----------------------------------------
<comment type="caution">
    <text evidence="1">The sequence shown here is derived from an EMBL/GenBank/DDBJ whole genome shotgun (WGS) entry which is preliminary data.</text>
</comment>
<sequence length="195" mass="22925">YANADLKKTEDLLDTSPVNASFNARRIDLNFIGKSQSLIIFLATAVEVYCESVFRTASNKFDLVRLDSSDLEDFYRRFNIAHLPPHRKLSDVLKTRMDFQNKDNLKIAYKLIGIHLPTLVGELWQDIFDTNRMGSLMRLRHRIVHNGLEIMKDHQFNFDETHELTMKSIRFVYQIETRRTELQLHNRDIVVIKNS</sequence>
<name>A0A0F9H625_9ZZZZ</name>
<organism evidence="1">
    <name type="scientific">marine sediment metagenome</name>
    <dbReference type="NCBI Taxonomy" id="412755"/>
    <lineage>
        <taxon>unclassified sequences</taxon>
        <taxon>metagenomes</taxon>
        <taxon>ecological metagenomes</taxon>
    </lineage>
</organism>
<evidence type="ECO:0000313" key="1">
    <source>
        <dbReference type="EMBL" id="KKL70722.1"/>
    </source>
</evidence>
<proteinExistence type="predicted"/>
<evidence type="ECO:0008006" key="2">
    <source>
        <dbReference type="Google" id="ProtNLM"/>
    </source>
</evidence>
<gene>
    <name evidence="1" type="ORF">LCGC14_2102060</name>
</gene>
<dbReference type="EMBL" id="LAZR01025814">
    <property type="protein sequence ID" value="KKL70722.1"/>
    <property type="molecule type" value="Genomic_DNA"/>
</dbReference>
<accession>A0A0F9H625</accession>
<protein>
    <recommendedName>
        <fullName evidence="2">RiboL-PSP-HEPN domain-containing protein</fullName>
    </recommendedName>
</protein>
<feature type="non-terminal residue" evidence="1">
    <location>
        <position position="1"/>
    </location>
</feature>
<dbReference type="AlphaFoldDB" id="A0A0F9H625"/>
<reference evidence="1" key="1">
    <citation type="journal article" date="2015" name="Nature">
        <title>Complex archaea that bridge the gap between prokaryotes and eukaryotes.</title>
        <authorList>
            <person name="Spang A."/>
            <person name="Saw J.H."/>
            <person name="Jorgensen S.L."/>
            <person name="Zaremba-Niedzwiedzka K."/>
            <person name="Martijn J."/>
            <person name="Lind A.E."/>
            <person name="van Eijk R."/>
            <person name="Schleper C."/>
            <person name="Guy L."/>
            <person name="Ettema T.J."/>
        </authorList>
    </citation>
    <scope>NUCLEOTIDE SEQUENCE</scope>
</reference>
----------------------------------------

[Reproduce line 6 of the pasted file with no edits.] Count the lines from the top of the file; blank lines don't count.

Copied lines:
<organism evidence="1">